Another card turned over in the quarter was customer reaction. Customers could have migrated back to primarily using another home device. What we learned was that all our provider customers returned to Tablo and quickly. The choices made by patients and providers enabled us to close Q3 ahead of our expectations for home growth. We sent a record number of patients home during the last 30 days of the quarter and entered Q4 with a healthy backlog due to Tablo home orders more than doubling compared to Q3 2021. Our third quarter ramp also speaks to the expertise and commitment of our service and support teams whose focus on improving the lives of dialysis patients and their caregivers is unwavering. As the number of patients who dialyze at home with Tablo continues to grow, so does our home footprint, which now covers major U.S. geographies and approximately 60% of the state.
We have strong convictions around the ability to grow as we work to continue ramping our pipeline with new physicians and providers who are eager to expand the use of Tablo in the home setting. While our progress in the quarter was a positive step toward rebuilding our home order book and patient pipeline, I do want to emphasize that as early and our work to fully reestablish our momentum will continue to build. That said we do expect that fourth quarter to be another strong one for home placement given our large backlog for home consults. This visibility provides conviction in our ability to deliver on our original 2022 goal of more than doubling our home revenue, exiting the year, representing roughly mid teens as a percentage of total revenue.
Turning now to a review of our acute performance. Our team executed well and continued to broaden our footprint as part of our land and expand strategy. A key highlight for the quarter was expanding within one of the largest regional healthcare systems in the country with 50 hospitals in nine states. This win represents one of the largest expansion orders in Outset history. In [indiscernible] and new sales agreements, another vital part of our commercial strategy is to drive utilization across the installed base, and we were pleased to see consistent utilization during the quarter evidence that our recurring revenue model continues to work well. The macro headwinds we discussed on our last call did persist, most notably a nationwide shortage of dialysis nurses, which we expect to extend into 2023. In addition, we continue to keep a close eye on capital spending trends. However, since our August call, we've seen positive indications of stability and similar to our home customers our acute customers continue to demonstrate strong preference and demand for Tablo.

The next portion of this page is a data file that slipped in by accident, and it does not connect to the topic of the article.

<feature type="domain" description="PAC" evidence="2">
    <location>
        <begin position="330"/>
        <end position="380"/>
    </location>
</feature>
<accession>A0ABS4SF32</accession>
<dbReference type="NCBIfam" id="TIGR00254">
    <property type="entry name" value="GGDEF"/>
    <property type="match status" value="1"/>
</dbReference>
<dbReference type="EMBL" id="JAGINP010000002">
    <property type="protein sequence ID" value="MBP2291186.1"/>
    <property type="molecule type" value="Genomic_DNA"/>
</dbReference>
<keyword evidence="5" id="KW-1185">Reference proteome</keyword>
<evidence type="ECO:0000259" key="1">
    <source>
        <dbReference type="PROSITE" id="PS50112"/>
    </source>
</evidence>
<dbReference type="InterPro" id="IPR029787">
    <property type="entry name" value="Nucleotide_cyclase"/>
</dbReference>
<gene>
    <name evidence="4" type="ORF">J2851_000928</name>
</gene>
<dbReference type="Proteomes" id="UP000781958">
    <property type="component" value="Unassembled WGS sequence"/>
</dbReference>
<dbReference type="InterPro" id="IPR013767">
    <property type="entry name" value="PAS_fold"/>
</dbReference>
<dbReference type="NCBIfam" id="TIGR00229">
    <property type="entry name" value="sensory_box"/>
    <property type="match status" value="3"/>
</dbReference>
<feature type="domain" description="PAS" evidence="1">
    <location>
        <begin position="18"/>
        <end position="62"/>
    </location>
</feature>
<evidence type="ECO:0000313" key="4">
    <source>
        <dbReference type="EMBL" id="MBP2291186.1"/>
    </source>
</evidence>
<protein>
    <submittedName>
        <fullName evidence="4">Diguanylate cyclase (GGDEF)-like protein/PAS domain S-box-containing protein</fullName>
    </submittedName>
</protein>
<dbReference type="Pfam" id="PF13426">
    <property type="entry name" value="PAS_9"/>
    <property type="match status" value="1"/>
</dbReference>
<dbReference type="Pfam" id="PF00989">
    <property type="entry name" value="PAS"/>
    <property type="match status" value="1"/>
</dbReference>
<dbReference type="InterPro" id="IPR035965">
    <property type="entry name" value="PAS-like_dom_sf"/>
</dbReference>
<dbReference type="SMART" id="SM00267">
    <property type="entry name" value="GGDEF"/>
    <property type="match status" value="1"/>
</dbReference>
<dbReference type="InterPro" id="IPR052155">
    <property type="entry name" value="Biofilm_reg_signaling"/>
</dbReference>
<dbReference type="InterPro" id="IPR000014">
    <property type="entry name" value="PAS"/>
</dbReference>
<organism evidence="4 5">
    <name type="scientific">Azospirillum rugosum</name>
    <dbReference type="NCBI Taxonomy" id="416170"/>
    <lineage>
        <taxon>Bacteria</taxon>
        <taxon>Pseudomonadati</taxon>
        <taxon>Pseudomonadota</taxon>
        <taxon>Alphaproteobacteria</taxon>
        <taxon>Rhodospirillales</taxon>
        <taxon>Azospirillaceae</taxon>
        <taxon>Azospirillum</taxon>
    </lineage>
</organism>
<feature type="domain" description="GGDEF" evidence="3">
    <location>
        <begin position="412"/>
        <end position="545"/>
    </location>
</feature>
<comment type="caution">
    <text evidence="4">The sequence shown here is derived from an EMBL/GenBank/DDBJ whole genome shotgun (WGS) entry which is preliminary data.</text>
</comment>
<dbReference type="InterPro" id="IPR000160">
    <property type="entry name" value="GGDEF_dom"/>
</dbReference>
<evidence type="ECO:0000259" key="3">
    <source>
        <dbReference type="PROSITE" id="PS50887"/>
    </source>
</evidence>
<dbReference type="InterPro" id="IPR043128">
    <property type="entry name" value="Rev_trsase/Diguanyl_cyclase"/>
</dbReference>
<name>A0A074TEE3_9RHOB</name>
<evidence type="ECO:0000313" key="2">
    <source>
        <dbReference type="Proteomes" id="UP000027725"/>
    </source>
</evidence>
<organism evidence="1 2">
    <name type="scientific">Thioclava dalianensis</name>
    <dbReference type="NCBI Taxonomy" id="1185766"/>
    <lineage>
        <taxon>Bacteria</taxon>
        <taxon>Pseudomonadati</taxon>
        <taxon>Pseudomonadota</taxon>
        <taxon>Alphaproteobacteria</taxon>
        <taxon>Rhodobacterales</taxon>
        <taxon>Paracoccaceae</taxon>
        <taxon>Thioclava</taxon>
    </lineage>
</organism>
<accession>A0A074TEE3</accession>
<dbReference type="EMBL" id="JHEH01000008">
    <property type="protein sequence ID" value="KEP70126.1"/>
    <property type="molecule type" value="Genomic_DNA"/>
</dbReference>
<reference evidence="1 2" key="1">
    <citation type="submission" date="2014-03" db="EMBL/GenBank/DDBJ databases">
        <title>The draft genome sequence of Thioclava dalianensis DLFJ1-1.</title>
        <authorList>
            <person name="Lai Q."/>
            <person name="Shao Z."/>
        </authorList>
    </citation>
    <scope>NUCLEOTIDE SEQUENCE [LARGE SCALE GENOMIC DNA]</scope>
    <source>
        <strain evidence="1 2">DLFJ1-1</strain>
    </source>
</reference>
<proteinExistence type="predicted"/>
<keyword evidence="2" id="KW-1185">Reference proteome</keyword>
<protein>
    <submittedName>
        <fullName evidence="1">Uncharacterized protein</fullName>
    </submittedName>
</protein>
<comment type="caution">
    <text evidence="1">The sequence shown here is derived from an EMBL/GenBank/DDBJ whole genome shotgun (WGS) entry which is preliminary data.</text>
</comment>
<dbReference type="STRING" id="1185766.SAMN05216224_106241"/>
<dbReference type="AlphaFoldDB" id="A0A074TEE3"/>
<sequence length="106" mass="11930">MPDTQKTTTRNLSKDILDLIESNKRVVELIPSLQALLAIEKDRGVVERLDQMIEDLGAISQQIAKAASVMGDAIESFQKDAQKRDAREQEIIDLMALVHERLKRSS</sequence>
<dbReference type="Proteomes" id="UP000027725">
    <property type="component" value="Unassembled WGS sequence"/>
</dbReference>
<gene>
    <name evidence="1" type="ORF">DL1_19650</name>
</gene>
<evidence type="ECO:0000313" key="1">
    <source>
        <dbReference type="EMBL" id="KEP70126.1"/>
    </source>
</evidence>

Additionally, on our August call, we talked about initiating a novel program aimed at mitigating the impact of dialysis nursing shortages on our sales cycle. I'm pleased to report that the early results of what we call the bridge program have been very positive. The bridge program is expected to be margin accretive and is a temporary solution designed to bridge hospitals on staffing by providing short-term dialysis nurses, who deliver Tablo treatments both in the ICU and bedside on the floor, while the hospital completes the process of hiring its own permanent staff. As permanent staff is hired, the Outset nurses also help with training and onboarding. While still in an early phase, we are seeing evidence of the program's effectiveness in giving health systems the confidence to move forward on in-sourcing initiatives.
Speaking more broadly, our footprint continues to proliferate across the country, both with existing health system customers expanding to new hospital sites and new health systems adopting Tablo to begin their process of in-sourcing across their network. The value proposition behind this growth remains cost reduction and operational efficiency. As we've outlined before, Tablo generates cost savings in two ways: supply cost reduction and labor cost reduction. Accessing these significant cost savings related to labor involves the hospital using Tablo to change from outsourcing their dialysis to in-sourcing and owning in-patient dialysis themselves.
In-sourcing dialysis delivers powerful cost reduction benefits. For example, one large regional player recently conducted an internal analysis demonstrating a nearly 40% annual cost savings by converting from an outsource dialysis model to in-sourcing with Tablo. As labor rates and labor shortages continue to rise amongst third-party dialysis service providers, we continue to see a long runway of opportunity with hospitals seeking more strategic ways of improving inpatient dialysis care and reducing their costs at the same time. Earlier in the quarter, we were also pleased to announce that Outset was awarded a VA contract aimed at improving dialysis care for our veterans.
Specifically, the contract which was awarded by the strategic acquisition center of the Department of Veteran Affairs enables Tablo to be sold into 106 VA hospitals throughout the United States. While Tablo was already deployed in some of those facilities, this new five-year indefinite delivery, indefinite quantity contracts will enable VA centers to acquire consults to both send veterans home and expand usage in the acute setting. This partnership with the VA will help to further our mission to bring a technology enabled patient centered approach to dialysis, both in the acute and home settings. And we look forward to supporting these patients across care settings as they dialyze with Tablo.